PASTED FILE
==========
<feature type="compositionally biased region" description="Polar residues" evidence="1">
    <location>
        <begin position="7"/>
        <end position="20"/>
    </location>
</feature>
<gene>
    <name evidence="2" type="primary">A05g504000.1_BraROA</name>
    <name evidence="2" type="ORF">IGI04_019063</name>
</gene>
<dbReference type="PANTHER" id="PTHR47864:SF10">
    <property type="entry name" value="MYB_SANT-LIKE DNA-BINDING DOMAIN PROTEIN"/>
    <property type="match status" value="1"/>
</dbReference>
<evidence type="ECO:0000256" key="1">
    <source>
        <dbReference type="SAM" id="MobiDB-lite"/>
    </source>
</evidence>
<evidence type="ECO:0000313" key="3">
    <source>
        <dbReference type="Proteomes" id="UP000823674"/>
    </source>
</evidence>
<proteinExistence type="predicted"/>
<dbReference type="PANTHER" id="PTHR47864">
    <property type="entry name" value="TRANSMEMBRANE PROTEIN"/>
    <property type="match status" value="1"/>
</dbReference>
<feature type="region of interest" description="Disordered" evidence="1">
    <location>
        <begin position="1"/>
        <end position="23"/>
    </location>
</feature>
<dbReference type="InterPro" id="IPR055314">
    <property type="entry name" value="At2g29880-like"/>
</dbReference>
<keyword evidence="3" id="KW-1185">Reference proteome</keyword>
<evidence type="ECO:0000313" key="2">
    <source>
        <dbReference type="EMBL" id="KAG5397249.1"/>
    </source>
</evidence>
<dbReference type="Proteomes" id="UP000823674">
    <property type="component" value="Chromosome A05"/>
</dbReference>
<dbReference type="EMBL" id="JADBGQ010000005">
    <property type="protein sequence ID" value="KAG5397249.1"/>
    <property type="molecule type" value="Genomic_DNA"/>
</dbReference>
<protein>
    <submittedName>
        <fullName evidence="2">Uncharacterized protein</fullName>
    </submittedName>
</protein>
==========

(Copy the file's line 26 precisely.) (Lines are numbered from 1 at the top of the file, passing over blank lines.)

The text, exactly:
<dbReference type="PANTHER" id="PTHR47864">